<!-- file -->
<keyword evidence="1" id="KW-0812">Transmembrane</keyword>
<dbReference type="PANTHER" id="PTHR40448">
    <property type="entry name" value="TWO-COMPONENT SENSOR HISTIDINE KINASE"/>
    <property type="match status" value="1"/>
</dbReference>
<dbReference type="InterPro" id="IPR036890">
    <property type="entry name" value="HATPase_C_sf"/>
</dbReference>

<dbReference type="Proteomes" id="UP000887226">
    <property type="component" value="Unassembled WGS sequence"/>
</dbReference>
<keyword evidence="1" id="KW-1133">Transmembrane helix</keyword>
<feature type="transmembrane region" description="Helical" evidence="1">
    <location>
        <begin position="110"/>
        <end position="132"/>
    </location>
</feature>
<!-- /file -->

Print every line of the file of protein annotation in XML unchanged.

<keyword evidence="1" id="KW-0812">Transmembrane</keyword>
<dbReference type="PANTHER" id="PTHR40448">
    <property type="entry name" value="TWO-COMPONENT SENSOR HISTIDINE KINASE"/>
    <property type="match status" value="1"/>
</dbReference>
<dbReference type="InterPro" id="IPR036890">
    <property type="entry name" value="HATPase_C_sf"/>
</dbReference>

<dbReference type="Proteomes" id="UP000887226">
    <property type="component" value="Unassembled WGS sequence"/>
</dbReference>
<keyword evidence="1" id="KW-1133">Transmembrane helix</keyword>
<feature type="transmembrane region" description="Helical" evidence="1">
    <location>
        <begin position="110"/>
        <end position="132"/>
    </location>
</feature>